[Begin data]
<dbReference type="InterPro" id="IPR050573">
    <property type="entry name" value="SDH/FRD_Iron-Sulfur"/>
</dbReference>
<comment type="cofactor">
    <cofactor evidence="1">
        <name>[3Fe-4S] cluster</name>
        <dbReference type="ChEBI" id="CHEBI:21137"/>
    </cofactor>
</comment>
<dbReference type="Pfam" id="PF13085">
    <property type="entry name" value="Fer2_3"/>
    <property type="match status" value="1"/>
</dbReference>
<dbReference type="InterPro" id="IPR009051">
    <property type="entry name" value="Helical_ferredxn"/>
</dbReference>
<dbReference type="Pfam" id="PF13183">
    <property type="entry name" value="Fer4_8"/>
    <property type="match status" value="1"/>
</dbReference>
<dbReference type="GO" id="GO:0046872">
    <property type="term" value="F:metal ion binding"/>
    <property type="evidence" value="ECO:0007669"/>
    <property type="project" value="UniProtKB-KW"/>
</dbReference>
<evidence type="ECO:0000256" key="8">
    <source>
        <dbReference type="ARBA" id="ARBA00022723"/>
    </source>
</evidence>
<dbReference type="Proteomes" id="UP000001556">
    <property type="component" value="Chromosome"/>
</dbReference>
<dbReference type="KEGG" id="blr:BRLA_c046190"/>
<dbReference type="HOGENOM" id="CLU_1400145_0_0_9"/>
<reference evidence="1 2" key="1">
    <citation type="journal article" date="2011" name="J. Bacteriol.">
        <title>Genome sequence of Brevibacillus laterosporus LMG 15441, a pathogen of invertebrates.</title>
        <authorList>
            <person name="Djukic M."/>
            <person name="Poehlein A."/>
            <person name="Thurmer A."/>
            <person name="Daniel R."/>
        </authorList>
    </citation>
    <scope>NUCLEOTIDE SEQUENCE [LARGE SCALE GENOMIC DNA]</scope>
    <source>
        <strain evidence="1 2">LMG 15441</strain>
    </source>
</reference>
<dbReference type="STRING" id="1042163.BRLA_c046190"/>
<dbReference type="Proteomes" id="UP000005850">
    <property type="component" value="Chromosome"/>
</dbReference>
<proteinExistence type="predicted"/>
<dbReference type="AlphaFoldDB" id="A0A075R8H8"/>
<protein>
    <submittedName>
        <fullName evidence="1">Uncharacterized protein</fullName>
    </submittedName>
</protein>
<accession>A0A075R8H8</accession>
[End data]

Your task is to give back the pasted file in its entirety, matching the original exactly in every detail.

<dbReference type="InterPro" id="IPR050573">
    <property type="entry name" value="SDH/FRD_Iron-Sulfur"/>
</dbReference>
<comment type="cofactor">
    <cofactor evidence="1">
        <name>[3Fe-4S] cluster</name>
        <dbReference type="ChEBI" id="CHEBI:21137"/>
    </cofactor>
</comment>
<dbReference type="Pfam" id="PF13085">
    <property type="entry name" value="Fer2_3"/>
    <property type="match status" value="1"/>
</dbReference>
<dbReference type="InterPro" id="IPR009051">
    <property type="entry name" value="Helical_ferredxn"/>
</dbReference>
<dbReference type="Pfam" id="PF13183">
    <property type="entry name" value="Fer4_8"/>
    <property type="match status" value="1"/>
</dbReference>
<dbReference type="GO" id="GO:0046872">
    <property type="term" value="F:metal ion binding"/>
    <property type="evidence" value="ECO:0007669"/>
    <property type="project" value="UniProtKB-KW"/>
</dbReference>
<evidence type="ECO:0000256" key="8">
    <source>
        <dbReference type="ARBA" id="ARBA00022723"/>
    </source>
</evidence>
<dbReference type="Proteomes" id="UP000001556">
    <property type="component" value="Chromosome"/>
</dbReference>
<dbReference type="KEGG" id="blr:BRLA_c046190"/>
<dbReference type="HOGENOM" id="CLU_1400145_0_0_9"/>
<reference evidence="1 2" key="1">
    <citation type="journal article" date="2011" name="J. Bacteriol.">
        <title>Genome sequence of Brevibacillus laterosporus LMG 15441, a pathogen of invertebrates.</title>
        <authorList>
            <person name="Djukic M."/>
            <person name="Poehlein A."/>
            <person name="Thurmer A."/>
            <person name="Daniel R."/>
        </authorList>
    </citation>
    <scope>NUCLEOTIDE SEQUENCE [LARGE SCALE GENOMIC DNA]</scope>
    <source>
        <strain evidence="1 2">LMG 15441</strain>
    </source>
</reference>
<dbReference type="STRING" id="1042163.BRLA_c046190"/>
<dbReference type="Proteomes" id="UP000005850">
    <property type="component" value="Chromosome"/>
</dbReference>
<proteinExistence type="predicted"/>
<dbReference type="AlphaFoldDB" id="A0A075R8H8"/>
<protein>
    <submittedName>
        <fullName evidence="1">Uncharacterized protein</fullName>
    </submittedName>
</protein>
<accession>A0A075R8H8</accession>